Honestly I feel bad for Pocono Says Dixon As Debate On Races’ Future Continues

LONG POND, PA – For the second straight year, a wild frightening accident occurred at the beginning of the NTT IndyCar Series race at the Pocono Raceway. Last year, it was Robert Wickens and Ryan Hunter-Reay making contact on Lap 6 of the ABC Supply 500. Wickens’ car got airborne and actually went over top of Hunter-Reay’s No. 28 Honda and into the catch fencing. Unfortunately, it left Wickens a paraplegic. Three years earlier, Justin Wilson was tragically killed in a freak accident when Sage Karam’s nose cone hit him in his helmet on Lap 180 of the 200 lap race.

On Sunday, Takuma Sato made a mistake in trying to put his car where it didn’t belong. Sato, got into Alexander Rossi which knocked out the steering of Rossi’s car. Sato, then spun into Hunter-Reay which saw both spin back up the track and into on coming traffic.

James Hinchcliffe and Felix Rosenqvist got into them which sent Rosenqvist airborne too. He went towards the catch fencing but luckily just grazed it.

Throw in Charlie Kimball getting into the fence in Turn 3 during a qualifying run a few years ago and Hunter-Reay also having a qualifying crash at the exit of Turn 3 which sparked an impact in excess of 100 g’s and you get a lot of freakish crashes in a short time frame.

When is enough enough?

Scott Dixon though doesn’t think it’s Pocono’s fault necessarily. He thinks these are all freak instances.

“Honestly I feel bad for Pocono,” the second place finisher said.” The group of people here that work, they work extremely hard. I felt the crowd today at the start of the race was fantastic. It was gaining some really good momentum. Hopefully it does continue.

“But down to weather, some mistakes that have happened on track, honestly they could happen anywhere, if you look at Justin or Robby, those can happen anywhere. I feel bad that it gets a bit of a bad taste in that scenario. I think the drivers in a lot of situations can do a better job to help that situation.

“Honestly, I hope we come back. I just want to say a big thank you to everybody here at Pocono, the fans and everybody that come out, because it’s definitely a tough place. Will can tell you how rewarding it is to win here just because it is so difficult to get it right.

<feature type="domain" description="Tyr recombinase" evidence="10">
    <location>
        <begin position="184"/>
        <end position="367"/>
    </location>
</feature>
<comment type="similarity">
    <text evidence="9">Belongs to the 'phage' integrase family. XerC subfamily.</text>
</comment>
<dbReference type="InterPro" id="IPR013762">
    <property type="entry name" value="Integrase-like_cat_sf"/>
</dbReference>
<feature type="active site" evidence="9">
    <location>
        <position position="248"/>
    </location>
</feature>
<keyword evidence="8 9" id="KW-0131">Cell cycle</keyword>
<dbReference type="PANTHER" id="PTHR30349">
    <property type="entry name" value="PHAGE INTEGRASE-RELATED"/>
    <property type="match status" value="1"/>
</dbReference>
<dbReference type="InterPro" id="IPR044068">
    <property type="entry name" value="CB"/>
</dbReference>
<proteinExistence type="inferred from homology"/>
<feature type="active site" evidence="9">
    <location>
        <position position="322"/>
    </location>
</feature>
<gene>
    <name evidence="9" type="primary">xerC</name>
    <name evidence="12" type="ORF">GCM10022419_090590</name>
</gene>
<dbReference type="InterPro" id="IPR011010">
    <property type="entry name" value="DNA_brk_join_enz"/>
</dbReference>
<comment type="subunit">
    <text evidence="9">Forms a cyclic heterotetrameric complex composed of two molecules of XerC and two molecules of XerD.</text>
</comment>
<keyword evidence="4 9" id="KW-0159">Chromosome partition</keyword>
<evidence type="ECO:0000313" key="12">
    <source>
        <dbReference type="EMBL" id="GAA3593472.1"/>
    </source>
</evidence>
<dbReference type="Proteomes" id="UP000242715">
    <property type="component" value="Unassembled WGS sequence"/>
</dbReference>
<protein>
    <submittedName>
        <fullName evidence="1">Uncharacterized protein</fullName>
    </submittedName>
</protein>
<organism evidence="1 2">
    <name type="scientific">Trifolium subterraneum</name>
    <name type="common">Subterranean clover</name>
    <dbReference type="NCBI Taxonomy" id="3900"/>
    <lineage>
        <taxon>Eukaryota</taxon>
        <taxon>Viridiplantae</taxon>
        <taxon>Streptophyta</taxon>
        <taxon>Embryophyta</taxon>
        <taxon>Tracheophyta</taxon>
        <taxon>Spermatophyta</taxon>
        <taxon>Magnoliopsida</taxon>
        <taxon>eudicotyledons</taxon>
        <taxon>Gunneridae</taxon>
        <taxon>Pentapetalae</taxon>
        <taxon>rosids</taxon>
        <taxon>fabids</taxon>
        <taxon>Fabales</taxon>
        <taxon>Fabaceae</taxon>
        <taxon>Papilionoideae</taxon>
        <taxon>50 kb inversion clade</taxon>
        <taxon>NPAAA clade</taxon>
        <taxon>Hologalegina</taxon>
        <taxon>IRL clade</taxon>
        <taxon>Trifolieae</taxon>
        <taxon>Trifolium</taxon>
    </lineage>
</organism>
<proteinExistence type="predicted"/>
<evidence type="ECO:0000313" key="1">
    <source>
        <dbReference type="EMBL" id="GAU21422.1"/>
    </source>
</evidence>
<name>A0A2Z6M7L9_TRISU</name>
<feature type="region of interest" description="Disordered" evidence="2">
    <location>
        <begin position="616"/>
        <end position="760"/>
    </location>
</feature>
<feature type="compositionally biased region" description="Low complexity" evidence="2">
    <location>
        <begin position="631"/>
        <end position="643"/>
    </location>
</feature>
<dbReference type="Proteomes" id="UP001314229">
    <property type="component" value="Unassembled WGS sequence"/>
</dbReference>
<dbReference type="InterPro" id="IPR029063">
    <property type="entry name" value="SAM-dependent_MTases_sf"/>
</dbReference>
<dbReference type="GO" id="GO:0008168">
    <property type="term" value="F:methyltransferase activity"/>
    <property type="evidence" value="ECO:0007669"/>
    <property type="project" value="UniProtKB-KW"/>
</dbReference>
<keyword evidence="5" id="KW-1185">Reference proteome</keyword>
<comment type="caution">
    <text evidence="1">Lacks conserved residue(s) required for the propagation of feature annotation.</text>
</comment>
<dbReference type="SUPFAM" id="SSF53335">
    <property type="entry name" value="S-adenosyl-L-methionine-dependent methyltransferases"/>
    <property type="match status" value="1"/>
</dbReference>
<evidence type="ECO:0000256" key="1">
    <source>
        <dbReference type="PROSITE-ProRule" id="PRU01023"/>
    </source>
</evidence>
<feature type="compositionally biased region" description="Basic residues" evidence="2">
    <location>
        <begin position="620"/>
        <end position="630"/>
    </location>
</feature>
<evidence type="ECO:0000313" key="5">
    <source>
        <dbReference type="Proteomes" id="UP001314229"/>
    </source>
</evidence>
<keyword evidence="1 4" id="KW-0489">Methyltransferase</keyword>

Power, agree with Dixon’s sentiments.

“It’s a great oval for us,” Power said after winning on the Tricky Triangle for the third time in four years. “Obviously some unfortunate accidents here, like Scott said, that could happen anywhere. Kind of got a bad rap for that.

“The crowd is up 15% every year we come back. It’s getting better. Like Scott said, the crowd was great today. It’s a good racetrack, man. A good track for racing. I really hope we come back, I do. I think the guys do a great job. A cool track for us. It’s hard for us to find good ovals these days that suit our cars.”

Indy 500 champion Simon Pagenaud added to that that he feels it’s real unfortunate to see these incidents and to have a track that may not be back in 2019 due to its proximity to major cities.

“It is a fun track to drive on,” the third place finisher said. “Real unfortunate, close to New York, a great market for INDYCAR. It’s an opportunity to bring people from New York to the Indy car races. Really enjoy that.

“I love personally superspeedways. I think it’s been the best, like they said. Obviously when you’re traveling at such high speed, you know a crash is going to be a big crash. Hopefully we can come back and hopefully we can keep working with people at Pocono because it’s been a lot of fun. I’ve been racing here since 2012 in the series. I’ve enjoyed it more and more every year. So we’ll see what happens next.

“As a driver, I really enjoy coming here.”

The reason this is even being brought up further is because the series’ contract with Pocono ran out at seasons end. Plus, the entitlement sponsorship deal with ABC Supply has ran out too. With so many freak incidents over the year, is the risk vs. reward enough to come back?

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